Situated on a steep waterfront lot flanked by suburban context, the Four & Four House knits together the client’s affinity for mid-century, post-and-beam construction with contemporary adaptations. The site’s generous width with its semi-naturalized condition presented an opportunity for landscape elements to organize the sequence of the house in the form of four distinct courtyards. Clad in locally-milled yellow cedar, four massive beams frame these spaces: A sunken courtyard at the entrance framed by concrete walls provides lateral and vertical separation between vehicular movement and guest arrival. A naturally planted garden courtyard opens up toward the sky in a double-height atrium to bring in filtered south light to the interior spaces below. A sheltered outdoor living room immediately next to the garden provides the setting for multi-seasonal activities. A lounge deck hanging over the concrete base of the house gives way to unobstructed views of the water and its ever-changing conditions. Spatially, the central courtyard separates the flanking formal and informal living areas while still allowing visual connection through full-height glazing. A fully glazed gallery acts as the intersection between the living spaces, sunken courtyard, and garden. The upper floor—a screened volume that contains the bedrooms—spans the outdoor living room below like a bridge. This volume is strategically shifted toward the street so that the monolithic façade at the south elevation conveys a sense of privacy when viewed from the street. Meanwhile, lowered window heads visually reduce the house’s massing from the water’s edge to give it the appearance of a single-storey volume following the client’s appreciation for mid-century aesthetics.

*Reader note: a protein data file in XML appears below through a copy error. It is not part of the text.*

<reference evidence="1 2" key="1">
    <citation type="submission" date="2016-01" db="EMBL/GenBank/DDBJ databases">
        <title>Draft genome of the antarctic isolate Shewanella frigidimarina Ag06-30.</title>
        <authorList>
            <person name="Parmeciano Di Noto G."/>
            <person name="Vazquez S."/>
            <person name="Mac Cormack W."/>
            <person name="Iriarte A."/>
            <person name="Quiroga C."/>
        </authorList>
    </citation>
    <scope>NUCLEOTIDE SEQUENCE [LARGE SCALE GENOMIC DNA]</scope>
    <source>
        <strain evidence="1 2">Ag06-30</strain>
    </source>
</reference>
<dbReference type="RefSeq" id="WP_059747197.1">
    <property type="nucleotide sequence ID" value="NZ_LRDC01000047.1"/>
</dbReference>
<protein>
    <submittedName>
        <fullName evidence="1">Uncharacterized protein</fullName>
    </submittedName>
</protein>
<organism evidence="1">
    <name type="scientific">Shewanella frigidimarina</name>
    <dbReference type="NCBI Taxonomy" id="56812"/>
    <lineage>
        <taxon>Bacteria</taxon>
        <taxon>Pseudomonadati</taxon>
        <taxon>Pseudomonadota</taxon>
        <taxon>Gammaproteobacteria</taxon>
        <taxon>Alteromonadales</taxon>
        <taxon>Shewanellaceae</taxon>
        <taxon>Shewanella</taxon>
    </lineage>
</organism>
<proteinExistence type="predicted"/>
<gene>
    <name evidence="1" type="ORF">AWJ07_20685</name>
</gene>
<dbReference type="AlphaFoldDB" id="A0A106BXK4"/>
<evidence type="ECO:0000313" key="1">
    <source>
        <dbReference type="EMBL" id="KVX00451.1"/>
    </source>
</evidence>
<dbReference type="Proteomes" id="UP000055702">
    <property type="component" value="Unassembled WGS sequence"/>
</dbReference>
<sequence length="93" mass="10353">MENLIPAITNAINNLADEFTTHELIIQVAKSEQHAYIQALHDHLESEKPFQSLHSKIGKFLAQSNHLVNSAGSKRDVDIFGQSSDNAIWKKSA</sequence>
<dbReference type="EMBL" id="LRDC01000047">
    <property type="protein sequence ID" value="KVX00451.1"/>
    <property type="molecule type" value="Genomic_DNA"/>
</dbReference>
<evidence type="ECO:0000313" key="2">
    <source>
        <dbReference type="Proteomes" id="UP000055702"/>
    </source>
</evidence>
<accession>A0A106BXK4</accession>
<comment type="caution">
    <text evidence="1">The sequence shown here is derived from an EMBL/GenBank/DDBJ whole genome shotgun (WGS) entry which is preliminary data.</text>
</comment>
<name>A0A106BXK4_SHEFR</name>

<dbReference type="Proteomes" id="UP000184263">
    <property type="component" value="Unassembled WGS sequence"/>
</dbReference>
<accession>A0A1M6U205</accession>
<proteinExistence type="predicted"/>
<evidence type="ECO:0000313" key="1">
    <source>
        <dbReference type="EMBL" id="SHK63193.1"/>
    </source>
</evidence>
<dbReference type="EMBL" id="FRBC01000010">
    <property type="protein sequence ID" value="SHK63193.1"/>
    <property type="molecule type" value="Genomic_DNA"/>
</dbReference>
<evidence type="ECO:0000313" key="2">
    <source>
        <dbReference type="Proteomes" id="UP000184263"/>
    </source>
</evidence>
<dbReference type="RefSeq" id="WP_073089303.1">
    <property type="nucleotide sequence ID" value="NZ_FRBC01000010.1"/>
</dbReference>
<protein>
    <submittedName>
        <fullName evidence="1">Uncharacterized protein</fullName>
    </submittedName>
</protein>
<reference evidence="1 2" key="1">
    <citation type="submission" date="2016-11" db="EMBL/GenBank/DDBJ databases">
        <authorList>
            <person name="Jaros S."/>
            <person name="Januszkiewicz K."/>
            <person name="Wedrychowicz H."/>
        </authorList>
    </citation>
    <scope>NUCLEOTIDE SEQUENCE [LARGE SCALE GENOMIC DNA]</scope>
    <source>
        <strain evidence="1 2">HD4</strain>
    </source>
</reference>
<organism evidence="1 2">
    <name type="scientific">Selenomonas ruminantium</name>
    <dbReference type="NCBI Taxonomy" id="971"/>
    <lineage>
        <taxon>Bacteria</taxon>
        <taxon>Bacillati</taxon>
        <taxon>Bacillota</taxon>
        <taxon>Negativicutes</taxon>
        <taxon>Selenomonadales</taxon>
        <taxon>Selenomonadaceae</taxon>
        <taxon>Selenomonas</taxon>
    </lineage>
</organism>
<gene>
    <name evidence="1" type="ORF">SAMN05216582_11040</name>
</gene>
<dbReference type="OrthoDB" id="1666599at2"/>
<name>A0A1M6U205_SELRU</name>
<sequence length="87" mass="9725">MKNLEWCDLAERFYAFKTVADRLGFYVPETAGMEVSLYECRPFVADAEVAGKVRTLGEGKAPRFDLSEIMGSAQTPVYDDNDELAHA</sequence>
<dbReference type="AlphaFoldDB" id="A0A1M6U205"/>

Founded in 2008, McLeod Bovell is a collaborative design partnership consisting of 16 designers specializing in complete residential design. Over the last decade, we’d accrued experience designing houses on steep, irregularly-shaped land. While these areas often boasted significant views, their immediate natural features may not always be remarkable—neither fully cultivated nor untouched wilderness. Under these conditions, the priority of the view can dominate the discussion. Our work makes efforts to balance the primacy of this view with opportunities afforded by extreme topography that allow for varied and particular programmatic sequences. Through continuous dialog with clients, we establish a framework for design decision-making. Ideas evolve from this investigation rather than pre-conceived, prescriptive solutions. Prioritizing spatial experiences and idiosyncrasies, we hope to create work that conveys feeling, specific character, and is receptive to influences beyond our region.
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